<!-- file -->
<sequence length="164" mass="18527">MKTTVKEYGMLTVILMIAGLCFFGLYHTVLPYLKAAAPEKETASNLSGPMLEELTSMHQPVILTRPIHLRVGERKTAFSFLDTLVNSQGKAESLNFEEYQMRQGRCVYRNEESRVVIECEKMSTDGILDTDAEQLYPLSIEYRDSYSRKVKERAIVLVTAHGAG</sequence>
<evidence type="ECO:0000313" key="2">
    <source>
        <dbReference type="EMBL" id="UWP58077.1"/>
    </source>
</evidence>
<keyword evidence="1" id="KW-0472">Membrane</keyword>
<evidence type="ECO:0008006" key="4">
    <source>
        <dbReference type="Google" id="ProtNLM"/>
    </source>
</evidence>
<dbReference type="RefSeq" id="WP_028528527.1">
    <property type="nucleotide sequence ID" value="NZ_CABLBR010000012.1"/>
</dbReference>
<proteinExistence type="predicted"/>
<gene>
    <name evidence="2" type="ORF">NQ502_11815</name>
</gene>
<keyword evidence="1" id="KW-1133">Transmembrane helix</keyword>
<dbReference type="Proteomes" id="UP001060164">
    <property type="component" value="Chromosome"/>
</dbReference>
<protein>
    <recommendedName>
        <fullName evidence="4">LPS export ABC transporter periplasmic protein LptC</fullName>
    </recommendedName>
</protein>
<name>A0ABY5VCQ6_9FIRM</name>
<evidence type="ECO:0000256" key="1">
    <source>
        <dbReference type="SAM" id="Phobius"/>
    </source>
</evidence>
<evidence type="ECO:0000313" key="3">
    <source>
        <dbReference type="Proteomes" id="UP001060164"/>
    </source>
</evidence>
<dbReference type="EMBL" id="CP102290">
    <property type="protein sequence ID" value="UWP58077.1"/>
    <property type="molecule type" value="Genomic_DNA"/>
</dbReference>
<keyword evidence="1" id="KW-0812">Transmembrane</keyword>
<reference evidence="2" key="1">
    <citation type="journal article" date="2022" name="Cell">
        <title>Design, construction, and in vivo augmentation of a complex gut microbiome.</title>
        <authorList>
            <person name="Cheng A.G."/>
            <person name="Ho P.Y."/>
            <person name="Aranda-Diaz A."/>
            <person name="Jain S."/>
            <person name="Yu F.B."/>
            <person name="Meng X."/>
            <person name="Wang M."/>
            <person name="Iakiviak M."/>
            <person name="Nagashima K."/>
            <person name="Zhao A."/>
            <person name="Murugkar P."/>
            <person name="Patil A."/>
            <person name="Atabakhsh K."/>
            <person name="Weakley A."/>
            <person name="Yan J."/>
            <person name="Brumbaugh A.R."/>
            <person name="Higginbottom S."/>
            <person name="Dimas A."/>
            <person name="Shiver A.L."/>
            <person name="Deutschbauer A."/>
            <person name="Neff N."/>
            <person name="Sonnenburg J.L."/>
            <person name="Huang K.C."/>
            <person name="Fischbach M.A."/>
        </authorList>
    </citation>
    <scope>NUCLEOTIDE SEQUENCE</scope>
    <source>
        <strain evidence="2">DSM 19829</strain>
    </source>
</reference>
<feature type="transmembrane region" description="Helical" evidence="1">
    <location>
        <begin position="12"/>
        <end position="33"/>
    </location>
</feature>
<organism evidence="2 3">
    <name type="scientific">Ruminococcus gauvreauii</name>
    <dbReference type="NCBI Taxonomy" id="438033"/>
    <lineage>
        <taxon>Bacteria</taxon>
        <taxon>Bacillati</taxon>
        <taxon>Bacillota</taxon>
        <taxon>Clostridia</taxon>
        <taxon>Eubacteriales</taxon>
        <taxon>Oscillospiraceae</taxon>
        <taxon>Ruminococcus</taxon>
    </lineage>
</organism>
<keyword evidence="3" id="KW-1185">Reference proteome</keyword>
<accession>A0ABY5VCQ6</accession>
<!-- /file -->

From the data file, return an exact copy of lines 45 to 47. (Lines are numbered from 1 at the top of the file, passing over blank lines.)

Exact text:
<reference evidence="2" key="1">
    <citation type="journal article" date="2022" name="Cell">
        <title>Design, construction, and in vivo augmentation of a complex gut microbiome.</title>